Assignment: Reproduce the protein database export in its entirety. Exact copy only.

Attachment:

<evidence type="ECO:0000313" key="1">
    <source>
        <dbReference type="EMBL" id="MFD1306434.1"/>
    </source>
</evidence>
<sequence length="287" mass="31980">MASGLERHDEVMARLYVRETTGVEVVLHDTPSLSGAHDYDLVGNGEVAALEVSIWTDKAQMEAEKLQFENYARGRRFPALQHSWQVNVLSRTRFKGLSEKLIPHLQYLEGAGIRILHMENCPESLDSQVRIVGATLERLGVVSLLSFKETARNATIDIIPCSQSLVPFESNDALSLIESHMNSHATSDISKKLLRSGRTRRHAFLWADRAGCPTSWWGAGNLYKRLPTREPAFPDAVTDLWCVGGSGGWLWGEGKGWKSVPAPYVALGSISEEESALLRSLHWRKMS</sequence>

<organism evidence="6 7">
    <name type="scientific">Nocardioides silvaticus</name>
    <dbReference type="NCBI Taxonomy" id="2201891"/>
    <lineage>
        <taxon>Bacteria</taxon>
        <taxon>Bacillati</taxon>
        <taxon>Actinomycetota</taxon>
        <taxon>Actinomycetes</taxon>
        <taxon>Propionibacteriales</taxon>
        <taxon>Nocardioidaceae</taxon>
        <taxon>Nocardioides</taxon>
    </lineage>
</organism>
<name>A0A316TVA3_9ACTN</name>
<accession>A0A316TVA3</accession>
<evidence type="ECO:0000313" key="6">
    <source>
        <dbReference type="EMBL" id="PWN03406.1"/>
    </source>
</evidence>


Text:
<evidence type="ECO:0000313" key="1">
    <source>
        <dbReference type="EMBL" id="MFD1306434.1"/>
    </source>
</evidence>
<sequence length="287" mass="31980">MASGLERHDEVMARLYVRETTGVEVVLHDTPSLSGAHDYDLVGNGEVAALEVSIWTDKAQMEAEKLQFENYARGRRFPALQHSWQVNVLSRTRFKGLSEKLIPHLQYLEGAGIRILHMENCPESLDSQVRIVGATLERLGVVSLLSFKETARNATIDIIPCSQSLVPFESNDALSLIESHMNSHATSDISKKLLRSGRTRRHAFLWADRAGCPTSWWGAGNLYKRLPTREPAFPDAVTDLWCVGGSGGWLWGEGKGWKSVPAPYVALGSISEEESALLRSLHWRKMS</sequence>

<organism evidence="6 7">
    <name type="scientific">Nocardioides silvaticus</name>
    <dbReference type="NCBI Taxonomy" id="2201891"/>
    <lineage>
        <taxon>Bacteria</taxon>
        <taxon>Bacillati</taxon>
        <taxon>Actinomycetota</taxon>
        <taxon>Actinomycetes</taxon>
        <taxon>Propionibacteriales</taxon>
        <taxon>Nocardioidaceae</taxon>
        <taxon>Nocardioides</taxon>
    </lineage>
</organism>
<name>A0A316TVA3_9ACTN</name>
<accession>A0A316TVA3</accession>
<evidence type="ECO:0000313" key="6">
    <source>
        <dbReference type="EMBL" id="PWN03406.1"/>
    </source>
</evidence>